Updates Rapid Assessment of Institutional Readiness to Deliver Gender-Based Violence and HIV Services

Aug 3, 2013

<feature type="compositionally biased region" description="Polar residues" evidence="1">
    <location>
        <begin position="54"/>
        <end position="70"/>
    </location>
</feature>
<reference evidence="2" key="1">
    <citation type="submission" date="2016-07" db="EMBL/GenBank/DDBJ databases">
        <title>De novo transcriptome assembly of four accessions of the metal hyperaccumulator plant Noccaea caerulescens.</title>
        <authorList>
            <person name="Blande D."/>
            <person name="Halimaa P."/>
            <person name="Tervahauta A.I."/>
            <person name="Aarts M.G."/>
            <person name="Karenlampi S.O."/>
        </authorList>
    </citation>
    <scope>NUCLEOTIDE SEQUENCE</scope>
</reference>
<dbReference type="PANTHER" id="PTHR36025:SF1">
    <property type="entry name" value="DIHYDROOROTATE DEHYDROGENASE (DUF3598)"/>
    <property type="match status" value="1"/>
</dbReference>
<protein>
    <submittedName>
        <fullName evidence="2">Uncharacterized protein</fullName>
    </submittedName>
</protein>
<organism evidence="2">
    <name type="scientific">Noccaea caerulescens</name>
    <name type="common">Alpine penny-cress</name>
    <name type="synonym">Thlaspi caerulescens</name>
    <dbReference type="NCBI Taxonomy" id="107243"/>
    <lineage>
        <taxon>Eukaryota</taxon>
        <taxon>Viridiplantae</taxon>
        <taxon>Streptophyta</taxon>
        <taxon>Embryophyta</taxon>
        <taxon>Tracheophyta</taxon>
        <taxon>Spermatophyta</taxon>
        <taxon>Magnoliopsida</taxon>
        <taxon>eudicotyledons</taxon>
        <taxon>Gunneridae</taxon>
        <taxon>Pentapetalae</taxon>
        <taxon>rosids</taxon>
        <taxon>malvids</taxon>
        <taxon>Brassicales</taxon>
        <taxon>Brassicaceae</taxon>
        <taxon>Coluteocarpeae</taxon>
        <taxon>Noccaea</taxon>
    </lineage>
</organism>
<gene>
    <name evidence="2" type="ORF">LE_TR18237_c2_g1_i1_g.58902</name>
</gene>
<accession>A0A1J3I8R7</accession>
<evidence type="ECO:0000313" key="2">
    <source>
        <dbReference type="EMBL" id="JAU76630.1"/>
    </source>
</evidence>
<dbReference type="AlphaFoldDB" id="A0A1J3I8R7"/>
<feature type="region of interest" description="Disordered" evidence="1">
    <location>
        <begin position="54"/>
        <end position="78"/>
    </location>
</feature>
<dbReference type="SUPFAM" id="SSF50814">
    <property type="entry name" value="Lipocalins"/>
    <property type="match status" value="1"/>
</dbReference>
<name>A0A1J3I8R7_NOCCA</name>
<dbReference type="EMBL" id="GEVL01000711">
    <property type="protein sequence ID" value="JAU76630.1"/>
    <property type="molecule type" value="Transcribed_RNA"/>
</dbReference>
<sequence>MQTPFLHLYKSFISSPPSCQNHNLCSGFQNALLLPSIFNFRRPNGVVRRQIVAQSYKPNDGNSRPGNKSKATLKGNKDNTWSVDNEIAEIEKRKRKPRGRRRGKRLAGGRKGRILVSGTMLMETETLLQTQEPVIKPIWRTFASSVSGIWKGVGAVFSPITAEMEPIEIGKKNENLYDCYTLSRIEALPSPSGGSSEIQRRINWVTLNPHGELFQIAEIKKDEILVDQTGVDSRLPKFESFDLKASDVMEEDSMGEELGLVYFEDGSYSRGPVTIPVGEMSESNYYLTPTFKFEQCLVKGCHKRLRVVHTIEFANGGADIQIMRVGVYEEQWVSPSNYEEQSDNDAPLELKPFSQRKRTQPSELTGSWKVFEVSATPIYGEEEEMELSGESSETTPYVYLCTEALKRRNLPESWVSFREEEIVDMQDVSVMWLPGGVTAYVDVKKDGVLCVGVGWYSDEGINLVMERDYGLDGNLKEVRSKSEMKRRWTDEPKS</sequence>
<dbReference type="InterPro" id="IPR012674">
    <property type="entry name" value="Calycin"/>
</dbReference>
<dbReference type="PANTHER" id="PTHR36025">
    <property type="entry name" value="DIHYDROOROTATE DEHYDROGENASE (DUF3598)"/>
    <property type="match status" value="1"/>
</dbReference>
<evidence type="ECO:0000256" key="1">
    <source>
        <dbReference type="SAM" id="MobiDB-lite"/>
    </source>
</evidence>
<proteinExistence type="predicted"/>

NACS in Partnership with UNDP is pleased to share the recently released Rapid Assessment of Institutional Readiness to Deliver Gender-Based Violence and HIV Services in Five Provinces of Papua New Guinea, jointly conducted by PNG National AIDS Council Secretariat and UNDP. The report was launched on 8th March 2013 by both the PNG Minister Health Hon. Michael Malabag, and the Minister for Community Development, Religion and Youth Hon Loujaya Toni This assessment is the first of its kind, assessing the country’s readiness to deliver gender-based violence (GBV), HIV, and legal services, understanding at the onset the need for integrated services to address the dual challenges of GBV and HIV. The twin epidemics pose server development challenges to PNG. The national MDG report of PNG (2010) noted that GBV can threaten the stability and development efforts of the country. Poor performance there is mirrored by poor performance on the HIV front, with HIV prevalence rates still hovering at 1%, and more women than men being infected by the disease. Recognizing that efforts are needed to address the twin epidemic, the National HIV Strategy (2010-2015) stresses the need to scale up service; and this assessment is as a step towards process. Work on the assessment began with identifying indicators to assess the health, justice and social sectors to evaluate effective delivery of services. Indicators were developed on scope of services, protocols, standards, access to services, knowledge, training, staffing, funding, physical facilities, data collection, security, management and coordination; and were used to assess, hospital based centers, family support centers, HIV counseling and testing centers, police stations, community police units, district courts, village courts, safe havens, counseling services, NGOs, CBOs, faith-based organization providing community education on GBV and or HI. The data which emerged provided a detailed account of the strengths and weaknesses in delivering GBV and HIV services in the country. It allowed for prescriptive recommendations to be made at service delivery level - for example highlighting gaps that needed to be addressed by location and sector - as well as more comprehensive recommendation for national level including on coordination. We are confident that this will be a very useful tool for countries faced with the challenges of the dual epidemic on HIV and GBV.

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